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Gaining Insight On East German Culture Through Film And Literature

Apr 29, 2015

The poster for the 1966 East German Western film 'Die Söhne der großen Bärin' (literally 'The Sons of the Great She-Bear'), directed by the Czechoslovakian filmmaker Josef Mach
Credit Bahavd Gita / Wikimedia Commons

In 1949, postwar Germany officially split into two separate countries with the formation of the German Democratic Republic. Also known as East Germany, the GDR was isolated from the Western world for nearly three decades, but it developed its own, equally rich literary and cinematic cultures.

East Germany did begin producing motion pictures before it officially broke away from West Germany. The films initially were rooted in similar cinematic traditions, says Oregon State University German language professor and world culture scholar Sebastian Heiduschke. He says when the Berlin Wall went up, the similarities between East and West German filmmaking began to disappear.

“[The construction of the Wall is] really the most defining moment [for East German filmmaking] … [and] that’s when the East German cinema becomes a cinema in its own right,” Heidushcke said.

East German film became much more political and was used to further the agenda of the state. So was East German literature, and both art forms took on characteristics of socialist realism, an artistic tradition where art is used to depict communist ideals.

“Often in literature, [socialist realism is] sort of dismissed as ‘boy-meets-tractor,’” says Bob Lemon, an associate professor of 19th and 20th century German literature at the University of Oklahoma.

Lemon says East German literature provides a glimpse into the culture the country and the divisions between East and West.

“Even 25 years later, you see that divide between two peoples who’ve had very, very different histories and brought up in very different systems and different traditions,” Lemon said.

Although the cultural differences between East and West are apparent in the literature from the time, so too are the similarities. Lemon points to The New Sufferings of Young W by Ulrich Plenzdorf as an example.

“That was a kind of work where you could see that all the problems that we associate with youth in the West were absolutely being experienced on the other side of the Iron Curtain,” Lemon said. “So a work like that would be a very useful way of sort of getting into East German culture in a way that isn’t so alien to a Western audience.”

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Interview Highlights

On The Formation Of East German Cinema

I think the interesting part about East German cinema is that it starts in 1946, before the country East Germany actually launches; so the country was founded in 1949, but East German cinema starts in 1946. So there were films made for that cinema before we actually had the nation-state in place. And it ends in, more or less, 1994 – so four years after Unification. So I guess that's the most interesting part about it – that it starts before and ends right after that. And it's not necessarily what we would think of a communist or a socialist country. Especially in the beginning, the films were pretty much what we would expect from West German movies – so very entertaining musical comedies, melodramas, and so on. And that kind of drifts away in the late 1950s and then especially in the 1960s once the Wall goes up. So that really the most defining moment. Once the interaction between West German filmmakers and East German filmmakers stops, that's when the East German cinema becomes a cinema in its own right and that's when it becomes more political. So that's when it supports the agenda of the nation.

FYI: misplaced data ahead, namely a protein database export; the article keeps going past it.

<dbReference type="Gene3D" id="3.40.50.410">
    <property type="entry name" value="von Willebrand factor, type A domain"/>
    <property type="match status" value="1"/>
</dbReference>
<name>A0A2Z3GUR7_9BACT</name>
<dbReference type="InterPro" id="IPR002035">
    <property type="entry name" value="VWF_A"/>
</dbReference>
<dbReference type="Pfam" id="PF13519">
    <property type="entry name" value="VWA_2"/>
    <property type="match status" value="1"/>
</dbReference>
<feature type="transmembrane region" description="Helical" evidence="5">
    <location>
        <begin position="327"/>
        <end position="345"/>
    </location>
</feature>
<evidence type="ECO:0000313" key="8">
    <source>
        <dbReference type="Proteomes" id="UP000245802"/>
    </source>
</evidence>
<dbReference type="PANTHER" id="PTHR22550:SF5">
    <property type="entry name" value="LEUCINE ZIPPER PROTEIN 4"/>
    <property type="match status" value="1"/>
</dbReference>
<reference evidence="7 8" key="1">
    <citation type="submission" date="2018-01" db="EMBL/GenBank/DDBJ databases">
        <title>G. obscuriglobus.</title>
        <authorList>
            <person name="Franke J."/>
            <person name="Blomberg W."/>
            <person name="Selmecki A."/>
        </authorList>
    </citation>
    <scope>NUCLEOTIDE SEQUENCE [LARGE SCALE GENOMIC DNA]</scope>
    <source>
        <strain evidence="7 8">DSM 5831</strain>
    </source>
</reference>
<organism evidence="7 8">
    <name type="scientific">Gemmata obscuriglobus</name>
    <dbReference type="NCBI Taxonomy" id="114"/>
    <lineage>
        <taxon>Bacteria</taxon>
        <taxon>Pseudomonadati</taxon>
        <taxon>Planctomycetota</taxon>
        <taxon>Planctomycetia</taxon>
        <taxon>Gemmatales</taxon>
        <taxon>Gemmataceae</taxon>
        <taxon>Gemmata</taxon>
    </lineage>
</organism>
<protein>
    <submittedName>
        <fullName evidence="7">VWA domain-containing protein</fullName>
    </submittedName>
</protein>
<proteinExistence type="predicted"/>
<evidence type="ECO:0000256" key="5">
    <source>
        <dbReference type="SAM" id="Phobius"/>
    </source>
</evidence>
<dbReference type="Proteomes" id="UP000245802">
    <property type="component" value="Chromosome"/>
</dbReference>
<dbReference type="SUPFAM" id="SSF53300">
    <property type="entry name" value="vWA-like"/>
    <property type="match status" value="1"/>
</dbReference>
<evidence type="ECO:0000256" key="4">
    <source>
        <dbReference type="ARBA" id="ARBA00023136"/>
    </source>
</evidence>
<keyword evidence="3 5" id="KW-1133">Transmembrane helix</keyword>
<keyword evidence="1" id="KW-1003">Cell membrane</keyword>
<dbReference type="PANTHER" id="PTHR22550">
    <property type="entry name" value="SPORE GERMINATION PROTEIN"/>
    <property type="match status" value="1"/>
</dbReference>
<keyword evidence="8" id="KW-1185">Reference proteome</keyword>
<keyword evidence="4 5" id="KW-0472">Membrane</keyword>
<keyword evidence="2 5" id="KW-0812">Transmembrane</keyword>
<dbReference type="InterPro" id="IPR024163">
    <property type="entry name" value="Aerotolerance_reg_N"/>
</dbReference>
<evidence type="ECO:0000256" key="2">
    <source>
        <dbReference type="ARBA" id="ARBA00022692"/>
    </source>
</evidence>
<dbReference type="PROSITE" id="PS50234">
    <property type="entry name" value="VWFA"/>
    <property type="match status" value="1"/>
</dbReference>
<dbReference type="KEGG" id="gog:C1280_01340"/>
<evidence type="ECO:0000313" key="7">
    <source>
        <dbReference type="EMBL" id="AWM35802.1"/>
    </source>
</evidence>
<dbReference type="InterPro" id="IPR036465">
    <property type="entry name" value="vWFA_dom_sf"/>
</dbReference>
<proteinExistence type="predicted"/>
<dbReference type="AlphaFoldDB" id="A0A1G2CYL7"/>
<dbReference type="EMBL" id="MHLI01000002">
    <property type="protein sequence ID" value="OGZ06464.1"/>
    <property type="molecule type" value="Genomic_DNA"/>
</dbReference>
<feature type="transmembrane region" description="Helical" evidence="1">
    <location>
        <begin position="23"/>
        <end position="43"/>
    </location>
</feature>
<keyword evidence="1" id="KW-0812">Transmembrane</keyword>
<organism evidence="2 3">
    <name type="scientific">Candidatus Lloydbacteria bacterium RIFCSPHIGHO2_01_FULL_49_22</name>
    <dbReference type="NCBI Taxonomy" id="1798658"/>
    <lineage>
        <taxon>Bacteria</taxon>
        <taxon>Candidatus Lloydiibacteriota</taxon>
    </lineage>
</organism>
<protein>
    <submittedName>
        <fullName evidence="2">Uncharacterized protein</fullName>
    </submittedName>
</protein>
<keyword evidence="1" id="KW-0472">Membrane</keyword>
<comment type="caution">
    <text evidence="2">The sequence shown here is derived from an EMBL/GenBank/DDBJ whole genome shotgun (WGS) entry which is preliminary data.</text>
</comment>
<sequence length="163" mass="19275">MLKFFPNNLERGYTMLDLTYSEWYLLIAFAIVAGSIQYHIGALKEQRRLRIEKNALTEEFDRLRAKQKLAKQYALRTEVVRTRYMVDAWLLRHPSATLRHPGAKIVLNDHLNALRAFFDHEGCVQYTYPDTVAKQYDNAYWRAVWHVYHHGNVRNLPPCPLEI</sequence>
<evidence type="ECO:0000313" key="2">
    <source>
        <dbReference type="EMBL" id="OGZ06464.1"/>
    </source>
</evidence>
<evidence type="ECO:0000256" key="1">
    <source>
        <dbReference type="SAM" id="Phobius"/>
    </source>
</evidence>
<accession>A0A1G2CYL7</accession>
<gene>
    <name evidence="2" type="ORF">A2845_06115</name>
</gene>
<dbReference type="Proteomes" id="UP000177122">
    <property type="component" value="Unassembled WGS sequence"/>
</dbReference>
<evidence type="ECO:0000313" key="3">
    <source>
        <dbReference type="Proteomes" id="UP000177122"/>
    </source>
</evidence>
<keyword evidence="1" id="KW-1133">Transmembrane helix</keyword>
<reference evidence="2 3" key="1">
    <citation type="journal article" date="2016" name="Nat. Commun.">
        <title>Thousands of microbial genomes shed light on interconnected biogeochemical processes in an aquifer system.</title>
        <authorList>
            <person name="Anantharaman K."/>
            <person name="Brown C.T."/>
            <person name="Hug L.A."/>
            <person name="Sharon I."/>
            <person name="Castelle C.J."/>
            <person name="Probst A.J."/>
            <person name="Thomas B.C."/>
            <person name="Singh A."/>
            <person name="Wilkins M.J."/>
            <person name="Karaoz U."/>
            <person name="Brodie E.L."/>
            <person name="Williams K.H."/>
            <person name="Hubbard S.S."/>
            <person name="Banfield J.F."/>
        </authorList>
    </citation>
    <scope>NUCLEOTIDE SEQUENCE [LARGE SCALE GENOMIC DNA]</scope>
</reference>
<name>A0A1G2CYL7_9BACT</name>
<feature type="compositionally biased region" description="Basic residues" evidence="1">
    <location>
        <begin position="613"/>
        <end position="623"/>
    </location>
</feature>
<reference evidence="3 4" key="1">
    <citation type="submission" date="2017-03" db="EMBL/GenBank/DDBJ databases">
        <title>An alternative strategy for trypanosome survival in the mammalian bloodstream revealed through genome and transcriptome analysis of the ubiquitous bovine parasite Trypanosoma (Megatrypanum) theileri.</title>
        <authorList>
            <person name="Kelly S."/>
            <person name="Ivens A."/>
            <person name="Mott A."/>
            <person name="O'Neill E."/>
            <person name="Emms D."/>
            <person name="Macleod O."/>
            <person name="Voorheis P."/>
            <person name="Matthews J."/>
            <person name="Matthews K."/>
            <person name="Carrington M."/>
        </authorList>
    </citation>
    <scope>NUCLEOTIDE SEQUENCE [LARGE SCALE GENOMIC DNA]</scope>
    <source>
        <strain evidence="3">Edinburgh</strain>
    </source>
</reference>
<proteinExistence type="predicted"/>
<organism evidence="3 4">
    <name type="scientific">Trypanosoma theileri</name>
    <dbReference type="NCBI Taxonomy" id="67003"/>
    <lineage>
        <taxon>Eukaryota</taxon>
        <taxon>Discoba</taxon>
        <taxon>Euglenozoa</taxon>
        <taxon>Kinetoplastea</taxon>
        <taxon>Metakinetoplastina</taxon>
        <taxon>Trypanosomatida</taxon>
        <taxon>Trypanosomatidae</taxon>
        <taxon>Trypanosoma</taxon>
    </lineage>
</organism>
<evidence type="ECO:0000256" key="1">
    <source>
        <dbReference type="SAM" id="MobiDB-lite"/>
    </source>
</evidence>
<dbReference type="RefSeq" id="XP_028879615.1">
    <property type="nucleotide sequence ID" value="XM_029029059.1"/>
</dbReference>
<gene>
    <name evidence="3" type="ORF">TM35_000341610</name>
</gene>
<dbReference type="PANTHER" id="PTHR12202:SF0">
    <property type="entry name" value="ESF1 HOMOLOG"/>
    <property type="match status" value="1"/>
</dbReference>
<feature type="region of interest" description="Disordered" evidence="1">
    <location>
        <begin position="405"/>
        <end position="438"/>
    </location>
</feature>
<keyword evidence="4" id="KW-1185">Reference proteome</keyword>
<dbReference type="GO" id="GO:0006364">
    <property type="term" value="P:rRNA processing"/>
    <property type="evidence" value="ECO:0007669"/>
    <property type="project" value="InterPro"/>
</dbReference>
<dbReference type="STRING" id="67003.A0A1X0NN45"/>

On East German Genre Films

I think it's usually surprising to hear that the genre film in East Germany had things like westerns, science fiction films, love stories, pretty much anything you can think of… The Indianerfilme, the westerns [were] a series of 12 – and some say 14 – westerns that look at the life of the Native Americans kind of from a reverse angle – so out of the perspective of the Native Americans, the struggles of the Native Americans. Or science fiction films that bring out the accomplishments of international solidarity – so a space crew that consists of many races and, of course, all of the genders. And so we have of that in these films and I think that's a lot of time very surprising.

On Viewing Art Through A Critical Lens

I think more important is for students to understand that films are never a depiction of reality. So we can extract information from these films and we always have to make sure that we put on our critical lens. I think what is important for me is that students do not just passively watch these films, but they begin to ask the questions afterwards and to criticize – to say, "I don't think reality was the way we see in these films." And that's when I think that my work is more or less done: once they start asking the questions and begin to question also the medium of film. That's when I think we are where we need to be… I think that's ideal that they actually start criticizing and thinking critically about the images that they're seeing on the screen and whether this is perhaps a sanitized version of reality or whether it actually does show that, even under that system, humanity could in some ways flourish and be reborn.

FULL TRANSCRIPT

SUZETTE GRILLOT, HOST: Bob Lemon and Sebastian Heiduschke, welcome to World Views.

BOB LEMON: Thank you very much.

SEBASTIAN HEIDUSCHKE: Thanks.

GRILLOT: Well the both of you have a background in the Germanic parts of the world and, Sebastian, for you particularly, East German cinema and, Bob, for you, literature. But let's start first with you, Sebastian, and talk about East German cinema because – well, first of all, let's remind ourselves that East Germany used to be a separate country even though East Germany and West Germany came back together almost 25 years ago – they still are known for the cinema, the film, that they produced during their time as the GDR. So can you tell us a little bit about some of those defining characteristics of East German cinema and how it might be distinguished from other German cinema, other German films?